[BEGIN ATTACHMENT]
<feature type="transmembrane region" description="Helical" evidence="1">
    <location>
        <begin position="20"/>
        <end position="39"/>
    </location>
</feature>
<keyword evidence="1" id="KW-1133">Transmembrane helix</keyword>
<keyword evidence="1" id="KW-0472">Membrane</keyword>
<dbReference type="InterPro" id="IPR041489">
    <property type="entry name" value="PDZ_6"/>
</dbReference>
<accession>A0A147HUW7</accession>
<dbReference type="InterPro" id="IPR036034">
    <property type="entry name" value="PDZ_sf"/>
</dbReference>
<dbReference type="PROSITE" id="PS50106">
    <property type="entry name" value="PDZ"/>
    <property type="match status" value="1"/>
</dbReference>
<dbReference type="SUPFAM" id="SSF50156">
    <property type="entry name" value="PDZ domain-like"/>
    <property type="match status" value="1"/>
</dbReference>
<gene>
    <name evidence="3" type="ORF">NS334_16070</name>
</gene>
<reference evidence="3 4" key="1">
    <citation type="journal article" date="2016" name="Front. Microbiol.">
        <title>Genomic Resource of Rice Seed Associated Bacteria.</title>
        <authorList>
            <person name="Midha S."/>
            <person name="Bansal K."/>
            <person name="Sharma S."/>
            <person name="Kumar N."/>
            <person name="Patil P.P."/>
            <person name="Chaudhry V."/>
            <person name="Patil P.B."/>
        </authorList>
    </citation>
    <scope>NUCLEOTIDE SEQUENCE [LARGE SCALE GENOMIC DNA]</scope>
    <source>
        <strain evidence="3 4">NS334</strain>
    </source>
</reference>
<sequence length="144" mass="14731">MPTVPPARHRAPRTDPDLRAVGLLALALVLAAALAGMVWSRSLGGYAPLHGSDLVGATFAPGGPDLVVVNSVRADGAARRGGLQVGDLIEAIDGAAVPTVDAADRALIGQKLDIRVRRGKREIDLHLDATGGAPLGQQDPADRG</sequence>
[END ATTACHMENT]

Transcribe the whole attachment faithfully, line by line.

<feature type="transmembrane region" description="Helical" evidence="1">
    <location>
        <begin position="20"/>
        <end position="39"/>
    </location>
</feature>
<keyword evidence="1" id="KW-1133">Transmembrane helix</keyword>
<keyword evidence="1" id="KW-0472">Membrane</keyword>
<dbReference type="InterPro" id="IPR041489">
    <property type="entry name" value="PDZ_6"/>
</dbReference>
<accession>A0A147HUW7</accession>
<dbReference type="InterPro" id="IPR036034">
    <property type="entry name" value="PDZ_sf"/>
</dbReference>
<dbReference type="PROSITE" id="PS50106">
    <property type="entry name" value="PDZ"/>
    <property type="match status" value="1"/>
</dbReference>
<dbReference type="SUPFAM" id="SSF50156">
    <property type="entry name" value="PDZ domain-like"/>
    <property type="match status" value="1"/>
</dbReference>
<gene>
    <name evidence="3" type="ORF">NS334_16070</name>
</gene>
<reference evidence="3 4" key="1">
    <citation type="journal article" date="2016" name="Front. Microbiol.">
        <title>Genomic Resource of Rice Seed Associated Bacteria.</title>
        <authorList>
            <person name="Midha S."/>
            <person name="Bansal K."/>
            <person name="Sharma S."/>
            <person name="Kumar N."/>
            <person name="Patil P.P."/>
            <person name="Chaudhry V."/>
            <person name="Patil P.B."/>
        </authorList>
    </citation>
    <scope>NUCLEOTIDE SEQUENCE [LARGE SCALE GENOMIC DNA]</scope>
    <source>
        <strain evidence="3 4">NS334</strain>
    </source>
</reference>
<sequence length="144" mass="14731">MPTVPPARHRAPRTDPDLRAVGLLALALVLAAALAGMVWSRSLGGYAPLHGSDLVGATFAPGGPDLVVVNSVRADGAARRGGLQVGDLIEAIDGAAVPTVDAADRALIGQKLDIRVRRGKREIDLHLDATGGAPLGQQDPADRG</sequence>